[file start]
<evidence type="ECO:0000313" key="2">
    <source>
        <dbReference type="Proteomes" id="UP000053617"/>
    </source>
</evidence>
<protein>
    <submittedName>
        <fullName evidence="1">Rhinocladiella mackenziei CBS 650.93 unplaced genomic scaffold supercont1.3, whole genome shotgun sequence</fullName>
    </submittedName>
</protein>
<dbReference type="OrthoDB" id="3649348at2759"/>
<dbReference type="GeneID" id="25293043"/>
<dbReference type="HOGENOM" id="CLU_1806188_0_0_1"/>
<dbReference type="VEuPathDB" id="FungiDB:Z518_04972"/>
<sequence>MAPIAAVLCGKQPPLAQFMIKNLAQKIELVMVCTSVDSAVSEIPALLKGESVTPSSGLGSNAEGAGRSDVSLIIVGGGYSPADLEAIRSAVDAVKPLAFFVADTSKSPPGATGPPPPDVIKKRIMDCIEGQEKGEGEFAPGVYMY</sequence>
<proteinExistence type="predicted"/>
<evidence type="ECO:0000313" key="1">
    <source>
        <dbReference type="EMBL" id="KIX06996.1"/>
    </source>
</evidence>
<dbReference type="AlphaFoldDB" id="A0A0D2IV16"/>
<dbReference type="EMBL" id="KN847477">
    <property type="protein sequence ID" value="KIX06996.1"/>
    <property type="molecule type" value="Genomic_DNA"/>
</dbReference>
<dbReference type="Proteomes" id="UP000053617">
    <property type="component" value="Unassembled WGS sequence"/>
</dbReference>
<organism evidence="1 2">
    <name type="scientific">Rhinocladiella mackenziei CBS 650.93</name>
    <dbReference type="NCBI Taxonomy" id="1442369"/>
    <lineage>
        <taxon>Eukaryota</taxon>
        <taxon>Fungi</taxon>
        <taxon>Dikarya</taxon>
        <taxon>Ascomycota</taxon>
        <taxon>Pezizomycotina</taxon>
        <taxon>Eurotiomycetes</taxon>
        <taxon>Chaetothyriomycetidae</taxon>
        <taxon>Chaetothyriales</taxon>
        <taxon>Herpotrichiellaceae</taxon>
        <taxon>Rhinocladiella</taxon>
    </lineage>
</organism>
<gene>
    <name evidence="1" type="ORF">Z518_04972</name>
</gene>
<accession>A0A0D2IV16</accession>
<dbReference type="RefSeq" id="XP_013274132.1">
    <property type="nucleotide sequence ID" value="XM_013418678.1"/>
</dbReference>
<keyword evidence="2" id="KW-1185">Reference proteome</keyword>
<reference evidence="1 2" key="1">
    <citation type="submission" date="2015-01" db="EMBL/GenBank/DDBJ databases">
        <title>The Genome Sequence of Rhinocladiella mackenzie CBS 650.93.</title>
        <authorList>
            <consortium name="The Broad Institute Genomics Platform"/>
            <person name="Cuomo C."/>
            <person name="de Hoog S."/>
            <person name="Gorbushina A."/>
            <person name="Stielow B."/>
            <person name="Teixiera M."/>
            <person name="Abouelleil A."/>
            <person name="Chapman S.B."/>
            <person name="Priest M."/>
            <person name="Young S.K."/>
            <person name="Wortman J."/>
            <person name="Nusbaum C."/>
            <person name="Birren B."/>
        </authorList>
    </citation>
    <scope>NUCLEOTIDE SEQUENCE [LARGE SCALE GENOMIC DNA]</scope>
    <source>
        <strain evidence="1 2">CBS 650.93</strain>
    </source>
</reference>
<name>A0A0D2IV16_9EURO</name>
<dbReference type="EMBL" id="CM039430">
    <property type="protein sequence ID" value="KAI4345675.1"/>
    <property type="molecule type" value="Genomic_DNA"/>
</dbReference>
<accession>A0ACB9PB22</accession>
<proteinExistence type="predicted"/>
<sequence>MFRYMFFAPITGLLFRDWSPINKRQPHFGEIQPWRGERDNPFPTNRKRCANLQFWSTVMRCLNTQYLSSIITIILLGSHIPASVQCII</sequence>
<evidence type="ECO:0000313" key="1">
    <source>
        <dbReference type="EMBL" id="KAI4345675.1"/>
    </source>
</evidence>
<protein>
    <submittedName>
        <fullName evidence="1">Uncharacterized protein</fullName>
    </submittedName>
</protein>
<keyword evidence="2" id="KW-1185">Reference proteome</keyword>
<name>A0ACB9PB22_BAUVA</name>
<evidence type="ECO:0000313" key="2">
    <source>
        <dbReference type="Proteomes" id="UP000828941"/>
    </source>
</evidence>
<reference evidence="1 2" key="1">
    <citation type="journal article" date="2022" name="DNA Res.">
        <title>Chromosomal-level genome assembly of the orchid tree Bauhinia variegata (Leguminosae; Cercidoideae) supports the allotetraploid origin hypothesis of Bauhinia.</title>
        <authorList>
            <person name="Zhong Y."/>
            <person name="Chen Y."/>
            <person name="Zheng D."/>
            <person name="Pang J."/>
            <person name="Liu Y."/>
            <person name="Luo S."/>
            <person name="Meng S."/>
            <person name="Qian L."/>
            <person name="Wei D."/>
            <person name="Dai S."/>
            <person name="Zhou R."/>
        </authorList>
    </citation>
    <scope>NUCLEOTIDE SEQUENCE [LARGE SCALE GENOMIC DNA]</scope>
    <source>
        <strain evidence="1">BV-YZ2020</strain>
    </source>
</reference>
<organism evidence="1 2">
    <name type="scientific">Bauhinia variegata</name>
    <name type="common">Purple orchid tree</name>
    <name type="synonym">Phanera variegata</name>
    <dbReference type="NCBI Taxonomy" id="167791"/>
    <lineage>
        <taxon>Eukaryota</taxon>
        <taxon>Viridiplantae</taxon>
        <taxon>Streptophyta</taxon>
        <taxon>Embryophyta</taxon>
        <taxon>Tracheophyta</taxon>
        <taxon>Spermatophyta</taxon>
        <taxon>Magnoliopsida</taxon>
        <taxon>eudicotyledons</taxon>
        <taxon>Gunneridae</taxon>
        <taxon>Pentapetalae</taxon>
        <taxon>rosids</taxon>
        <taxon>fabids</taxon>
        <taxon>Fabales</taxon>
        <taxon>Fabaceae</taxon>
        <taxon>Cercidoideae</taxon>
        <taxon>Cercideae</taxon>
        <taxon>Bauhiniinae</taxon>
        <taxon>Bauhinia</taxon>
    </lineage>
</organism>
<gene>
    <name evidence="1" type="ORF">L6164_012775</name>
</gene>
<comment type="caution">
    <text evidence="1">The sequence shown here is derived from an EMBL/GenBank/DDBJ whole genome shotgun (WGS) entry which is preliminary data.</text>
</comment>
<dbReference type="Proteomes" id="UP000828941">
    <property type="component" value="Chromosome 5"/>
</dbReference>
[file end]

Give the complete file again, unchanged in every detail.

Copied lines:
<evidence type="ECO:0000313" key="2">
    <source>
        <dbReference type="Proteomes" id="UP000053617"/>
    </source>
</evidence>
<protein>
    <submittedName>
        <fullName evidence="1">Rhinocladiella mackenziei CBS 650.93 unplaced genomic scaffold supercont1.3, whole genome shotgun sequence</fullName>
    </submittedName>
</protein>
<dbReference type="OrthoDB" id="3649348at2759"/>
<dbReference type="GeneID" id="25293043"/>
<dbReference type="HOGENOM" id="CLU_1806188_0_0_1"/>
<dbReference type="VEuPathDB" id="FungiDB:Z518_04972"/>
<sequence>MAPIAAVLCGKQPPLAQFMIKNLAQKIELVMVCTSVDSAVSEIPALLKGESVTPSSGLGSNAEGAGRSDVSLIIVGGGYSPADLEAIRSAVDAVKPLAFFVADTSKSPPGATGPPPPDVIKKRIMDCIEGQEKGEGEFAPGVYMY</sequence>
<proteinExistence type="predicted"/>
<evidence type="ECO:0000313" key="1">
    <source>
        <dbReference type="EMBL" id="KIX06996.1"/>
    </source>
</evidence>
<dbReference type="AlphaFoldDB" id="A0A0D2IV16"/>
<dbReference type="EMBL" id="KN847477">
    <property type="protein sequence ID" value="KIX06996.1"/>
    <property type="molecule type" value="Genomic_DNA"/>
</dbReference>
<dbReference type="Proteomes" id="UP000053617">
    <property type="component" value="Unassembled WGS sequence"/>
</dbReference>
<organism evidence="1 2">
    <name type="scientific">Rhinocladiella mackenziei CBS 650.93</name>
    <dbReference type="NCBI Taxonomy" id="1442369"/>
    <lineage>
        <taxon>Eukaryota</taxon>
        <taxon>Fungi</taxon>
        <taxon>Dikarya</taxon>
        <taxon>Ascomycota</taxon>
        <taxon>Pezizomycotina</taxon>
        <taxon>Eurotiomycetes</taxon>
        <taxon>Chaetothyriomycetidae</taxon>
        <taxon>Chaetothyriales</taxon>
        <taxon>Herpotrichiellaceae</taxon>
        <taxon>Rhinocladiella</taxon>
    </lineage>
</organism>
<gene>
    <name evidence="1" type="ORF">Z518_04972</name>
</gene>
<accession>A0A0D2IV16</accession>
<dbReference type="RefSeq" id="XP_013274132.1">
    <property type="nucleotide sequence ID" value="XM_013418678.1"/>
</dbReference>
<keyword evidence="2" id="KW-1185">Reference proteome</keyword>
<reference evidence="1 2" key="1">
    <citation type="submission" date="2015-01" db="EMBL/GenBank/DDBJ databases">
        <title>The Genome Sequence of Rhinocladiella mackenzie CBS 650.93.</title>
        <authorList>
            <consortium name="The Broad Institute Genomics Platform"/>
            <person name="Cuomo C."/>
            <person name="de Hoog S."/>
            <person name="Gorbushina A."/>
            <person name="Stielow B."/>
            <person name="Teixiera M."/>
            <person name="Abouelleil A."/>
            <person name="Chapman S.B."/>
            <person name="Priest M."/>
            <person name="Young S.K."/>
            <person name="Wortman J."/>
            <person name="Nusbaum C."/>
            <person name="Birren B."/>
        </authorList>
    </citation>
    <scope>NUCLEOTIDE SEQUENCE [LARGE SCALE GENOMIC DNA]</scope>
    <source>
        <strain evidence="1 2">CBS 650.93</strain>
    </source>
</reference>
<name>A0A0D2IV16_9EURO</name>
<dbReference type="EMBL" id="CM039430">
    <property type="protein sequence ID" value="KAI4345675.1"/>
    <property type="molecule type" value="Genomic_DNA"/>
</dbReference>
<accession>A0ACB9PB22</accession>
<proteinExistence type="predicted"/>
<sequence>MFRYMFFAPITGLLFRDWSPINKRQPHFGEIQPWRGERDNPFPTNRKRCANLQFWSTVMRCLNTQYLSSIITIILLGSHIPASVQCII</sequence>
<evidence type="ECO:0000313" key="1">
    <source>
        <dbReference type="EMBL" id="KAI4345675.1"/>
    </source>
</evidence>
<protein>
    <submittedName>
        <fullName evidence="1">Uncharacterized protein</fullName>
    </submittedName>
</protein>
<keyword evidence="2" id="KW-1185">Reference proteome</keyword>
<name>A0ACB9PB22_BAUVA</name>
<evidence type="ECO:0000313" key="2">
    <source>
        <dbReference type="Proteomes" id="UP000828941"/>
    </source>
</evidence>
<reference evidence="1 2" key="1">
    <citation type="journal article" date="2022" name="DNA Res.">
        <title>Chromosomal-level genome assembly of the orchid tree Bauhinia variegata (Leguminosae; Cercidoideae) supports the allotetraploid origin hypothesis of Bauhinia.</title>
        <authorList>
            <person name="Zhong Y."/>
            <person name="Chen Y."/>
            <person name="Zheng D."/>
            <person name="Pang J."/>
            <person name="Liu Y."/>
            <person name="Luo S."/>
            <person name="Meng S."/>
            <person name="Qian L."/>
            <person name="Wei D."/>
            <person name="Dai S."/>
            <person name="Zhou R."/>
        </authorList>
    </citation>
    <scope>NUCLEOTIDE SEQUENCE [LARGE SCALE GENOMIC DNA]</scope>
    <source>
        <strain evidence="1">BV-YZ2020</strain>
    </source>
</reference>
<organism evidence="1 2">
    <name type="scientific">Bauhinia variegata</name>
    <name type="common">Purple orchid tree</name>
    <name type="synonym">Phanera variegata</name>
    <dbReference type="NCBI Taxonomy" id="167791"/>
    <lineage>
        <taxon>Eukaryota</taxon>
        <taxon>Viridiplantae</taxon>
        <taxon>Streptophyta</taxon>
        <taxon>Embryophyta</taxon>
        <taxon>Tracheophyta</taxon>
        <taxon>Spermatophyta</taxon>
        <taxon>Magnoliopsida</taxon>
        <taxon>eudicotyledons</taxon>
        <taxon>Gunneridae</taxon>
        <taxon>Pentapetalae</taxon>
        <taxon>rosids</taxon>
        <taxon>fabids</taxon>
        <taxon>Fabales</taxon>
        <taxon>Fabaceae</taxon>
        <taxon>Cercidoideae</taxon>
        <taxon>Cercideae</taxon>
        <taxon>Bauhiniinae</taxon>
        <taxon>Bauhinia</taxon>
    </lineage>
</organism>
<gene>
    <name evidence="1" type="ORF">L6164_012775</name>
</gene>
<comment type="caution">
    <text evidence="1">The sequence shown here is derived from an EMBL/GenBank/DDBJ whole genome shotgun (WGS) entry which is preliminary data.</text>
</comment>
<dbReference type="Proteomes" id="UP000828941">
    <property type="component" value="Chromosome 5"/>
</dbReference>